Setting up a COVID Care Centre in your apartment? Here’s what you need to know

Apartment associations can now set up their own COVID Care Centres for patients with mild or no symptoms. But many find the process difficult. Here are some pointers on how to go about it.

Recently, the state government and BBMP decided to allow apartment RWAs (Resident Welfare Associations) in Bengaluru to set up their own in-situ COVID Care Centres (CCCs). CCCs are facilities where COVID patients with mild or no symptoms can be isolated and monitored. The idea was to relieve the burden on the healthcare system as the city’s daily COVID count rose to the thousands.

Though the government has released guidelines on community CCCs, setting these up remains a difficult task, requiring RWAs to arrange hard-to-obtain medical equipment and expertise.

What are the nuances for setting up a COVID facility for apartments? What kind of equipment and expertise is needed? How much will it cost? What are the logistics?

On July 19, the apartment management software platform ADDA in collaboration with Citizen Matters, organised a webinar on the topic. Dr Ferzaan N Engineer, co-founder and chairman of Nightingale Home Health Services, and Dr Dhruv Joshi, co-founder of the tele-ICU company Cloudphysician, shared their expertise. Manish Bansal, a resident of Rohan Vasantha apartment in Marathahalli, shared their experience of setting up a community CCC.

Dr Ferzaan said that setting up community CCCs is critical since hospitals had been hit by a tsunami of cases in the previous two months. “We don’t have enough equipment, oxygen, ICU beds or even ICU-trained doctors and nurses.”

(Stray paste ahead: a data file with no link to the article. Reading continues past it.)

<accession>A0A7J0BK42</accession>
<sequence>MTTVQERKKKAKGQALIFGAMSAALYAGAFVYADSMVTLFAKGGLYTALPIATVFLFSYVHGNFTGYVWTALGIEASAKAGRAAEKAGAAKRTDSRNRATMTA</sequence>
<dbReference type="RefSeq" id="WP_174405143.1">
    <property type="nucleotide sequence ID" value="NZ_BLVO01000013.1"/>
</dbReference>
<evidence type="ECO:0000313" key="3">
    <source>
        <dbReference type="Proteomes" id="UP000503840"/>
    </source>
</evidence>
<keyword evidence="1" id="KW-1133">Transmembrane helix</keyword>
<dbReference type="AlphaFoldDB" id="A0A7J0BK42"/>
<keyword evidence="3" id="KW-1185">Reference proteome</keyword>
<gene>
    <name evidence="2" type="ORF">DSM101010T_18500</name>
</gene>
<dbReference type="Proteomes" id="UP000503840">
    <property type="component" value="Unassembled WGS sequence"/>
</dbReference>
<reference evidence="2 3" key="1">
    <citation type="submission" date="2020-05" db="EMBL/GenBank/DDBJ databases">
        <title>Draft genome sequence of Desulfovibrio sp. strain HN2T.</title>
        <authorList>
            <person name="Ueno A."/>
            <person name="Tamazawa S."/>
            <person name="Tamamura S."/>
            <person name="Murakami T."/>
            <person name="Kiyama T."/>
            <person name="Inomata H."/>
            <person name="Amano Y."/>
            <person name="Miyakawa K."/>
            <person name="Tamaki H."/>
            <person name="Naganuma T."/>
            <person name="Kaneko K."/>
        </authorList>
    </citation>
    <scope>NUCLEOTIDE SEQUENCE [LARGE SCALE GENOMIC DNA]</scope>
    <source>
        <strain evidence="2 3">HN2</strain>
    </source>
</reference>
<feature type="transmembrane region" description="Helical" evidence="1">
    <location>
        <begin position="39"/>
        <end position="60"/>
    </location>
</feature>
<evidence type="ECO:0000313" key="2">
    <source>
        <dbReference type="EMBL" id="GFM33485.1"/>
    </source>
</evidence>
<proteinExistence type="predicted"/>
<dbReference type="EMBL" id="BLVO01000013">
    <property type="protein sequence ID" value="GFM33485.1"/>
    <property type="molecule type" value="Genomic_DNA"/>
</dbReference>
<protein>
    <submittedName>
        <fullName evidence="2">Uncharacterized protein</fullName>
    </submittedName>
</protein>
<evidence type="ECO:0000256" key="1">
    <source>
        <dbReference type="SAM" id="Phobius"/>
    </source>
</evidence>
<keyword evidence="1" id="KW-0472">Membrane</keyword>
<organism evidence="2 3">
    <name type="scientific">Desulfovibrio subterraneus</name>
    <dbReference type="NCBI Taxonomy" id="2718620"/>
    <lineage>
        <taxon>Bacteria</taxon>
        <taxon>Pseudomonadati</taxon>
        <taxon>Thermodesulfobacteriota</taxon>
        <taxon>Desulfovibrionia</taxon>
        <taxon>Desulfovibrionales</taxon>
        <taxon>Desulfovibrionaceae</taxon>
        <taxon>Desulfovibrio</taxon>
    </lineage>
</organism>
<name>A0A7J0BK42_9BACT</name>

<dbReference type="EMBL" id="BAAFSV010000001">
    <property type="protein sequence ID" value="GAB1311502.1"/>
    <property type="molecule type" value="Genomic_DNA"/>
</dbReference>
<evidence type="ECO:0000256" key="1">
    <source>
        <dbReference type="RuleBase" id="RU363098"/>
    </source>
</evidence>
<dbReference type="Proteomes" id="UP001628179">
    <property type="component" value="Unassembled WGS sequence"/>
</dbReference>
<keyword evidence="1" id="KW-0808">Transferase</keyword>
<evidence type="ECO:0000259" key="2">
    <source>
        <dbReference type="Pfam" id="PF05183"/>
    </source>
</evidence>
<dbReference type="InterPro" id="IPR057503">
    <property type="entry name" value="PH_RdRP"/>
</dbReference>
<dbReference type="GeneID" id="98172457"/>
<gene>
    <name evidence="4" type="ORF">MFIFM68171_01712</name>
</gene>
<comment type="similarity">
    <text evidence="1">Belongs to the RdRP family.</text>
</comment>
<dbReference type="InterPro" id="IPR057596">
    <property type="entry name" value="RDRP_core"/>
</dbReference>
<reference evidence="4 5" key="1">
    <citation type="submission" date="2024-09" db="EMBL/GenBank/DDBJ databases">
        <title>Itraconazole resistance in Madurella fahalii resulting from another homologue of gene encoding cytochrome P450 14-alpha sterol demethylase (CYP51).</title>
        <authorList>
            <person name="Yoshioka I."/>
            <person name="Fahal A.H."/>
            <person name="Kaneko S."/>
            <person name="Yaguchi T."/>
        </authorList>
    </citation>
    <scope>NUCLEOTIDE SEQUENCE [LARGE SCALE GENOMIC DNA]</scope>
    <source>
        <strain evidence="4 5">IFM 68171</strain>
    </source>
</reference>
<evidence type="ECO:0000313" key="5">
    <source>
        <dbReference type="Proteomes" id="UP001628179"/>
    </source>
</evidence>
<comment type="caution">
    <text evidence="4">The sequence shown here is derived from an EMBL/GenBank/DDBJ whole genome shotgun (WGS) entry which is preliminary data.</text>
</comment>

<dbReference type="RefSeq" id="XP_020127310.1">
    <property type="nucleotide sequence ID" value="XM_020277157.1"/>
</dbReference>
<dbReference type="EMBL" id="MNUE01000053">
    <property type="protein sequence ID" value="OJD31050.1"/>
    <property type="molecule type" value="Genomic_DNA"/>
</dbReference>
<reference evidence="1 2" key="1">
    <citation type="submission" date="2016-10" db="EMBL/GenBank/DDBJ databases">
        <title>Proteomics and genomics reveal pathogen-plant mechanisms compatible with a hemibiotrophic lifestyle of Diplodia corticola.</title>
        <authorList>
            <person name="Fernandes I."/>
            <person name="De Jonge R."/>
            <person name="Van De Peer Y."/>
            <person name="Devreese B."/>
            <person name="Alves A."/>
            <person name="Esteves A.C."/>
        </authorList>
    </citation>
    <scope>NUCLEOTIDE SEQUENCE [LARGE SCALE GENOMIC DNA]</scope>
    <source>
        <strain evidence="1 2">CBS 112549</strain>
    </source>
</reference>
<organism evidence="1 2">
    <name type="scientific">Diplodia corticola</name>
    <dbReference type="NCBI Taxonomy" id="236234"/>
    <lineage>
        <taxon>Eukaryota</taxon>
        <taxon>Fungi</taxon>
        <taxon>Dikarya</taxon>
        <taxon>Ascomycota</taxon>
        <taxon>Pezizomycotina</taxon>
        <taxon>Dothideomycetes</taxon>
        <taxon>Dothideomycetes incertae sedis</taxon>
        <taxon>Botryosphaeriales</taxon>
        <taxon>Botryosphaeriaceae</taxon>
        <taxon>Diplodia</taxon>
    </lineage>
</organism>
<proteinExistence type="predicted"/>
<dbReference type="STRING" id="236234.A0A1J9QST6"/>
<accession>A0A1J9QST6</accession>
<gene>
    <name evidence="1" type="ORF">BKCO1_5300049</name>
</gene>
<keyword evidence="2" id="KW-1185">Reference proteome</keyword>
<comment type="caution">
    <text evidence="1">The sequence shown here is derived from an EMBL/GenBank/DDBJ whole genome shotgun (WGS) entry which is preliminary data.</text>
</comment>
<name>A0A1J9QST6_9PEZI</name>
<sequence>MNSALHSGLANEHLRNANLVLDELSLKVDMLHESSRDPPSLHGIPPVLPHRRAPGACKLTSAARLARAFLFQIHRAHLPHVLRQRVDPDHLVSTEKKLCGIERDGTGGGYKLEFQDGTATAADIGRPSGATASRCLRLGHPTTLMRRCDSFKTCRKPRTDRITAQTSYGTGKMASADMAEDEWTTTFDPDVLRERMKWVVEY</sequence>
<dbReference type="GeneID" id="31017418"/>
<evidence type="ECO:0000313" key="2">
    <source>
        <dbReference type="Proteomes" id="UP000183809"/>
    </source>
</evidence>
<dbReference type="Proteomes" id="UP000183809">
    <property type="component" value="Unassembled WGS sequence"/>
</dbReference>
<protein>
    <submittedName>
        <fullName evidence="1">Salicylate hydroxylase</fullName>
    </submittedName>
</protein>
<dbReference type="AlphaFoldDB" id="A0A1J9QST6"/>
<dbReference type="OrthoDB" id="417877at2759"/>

In apartment CCCs, a COVID-positive resident can get admitted after triage (initial assessment by a doctor to understand the severity of illness), and will be monitored regularly. However, certain categories of patients, such as pregnant women, those with co-morbidities, etc., are not eligible to use the facility. Read BBMP’s requirements for setting up community CCCs here.

Dr Dhruv agreed that apartment communities need to build capacity. “Everyday I’m getting calls from patients looking for ICU beds…the city’s hospitals and the BBMP are out of their depth here. It’s probably going to get worse before it gets better.”

Setting up a community CCC: What you need to know

Dr Ferzaan said that RWAs need to think digital. “Most of the things required to maintain a facility in-site can be done digitally or with minimal contact.”


As per government guidelines, community CCCs should have access to a doctor as well as 24/7 nursing care. However, many RWA representatives have raised concerns that the city is already dealing with a shortfall of trained medical personnel.

According to Dr Ferzaan and Dr Dhruv, remote digital consultation with specialists is the solution to this problem. “There is a deluge of information out there, but it’s hard for citizens to make sense of it. You need the expertise of a qualified doctor. Having access to the right person at the right time can make a big difference,” says Dr Dhruv.

[Note: However, BBMP guidelines currently mandate visits by a doctor to the facility at least once a day, for triage.]

Equipment, costs and logistics

Residents of Rohan Vasantha in Marathahalli were among the first to set up an in-situ facility for COVID patients, in their clubhouse. They acquired two oxygen cylinders privately, an oximeter, and set up a few beds for basic care of patients until they could find their way to a hospital if need be.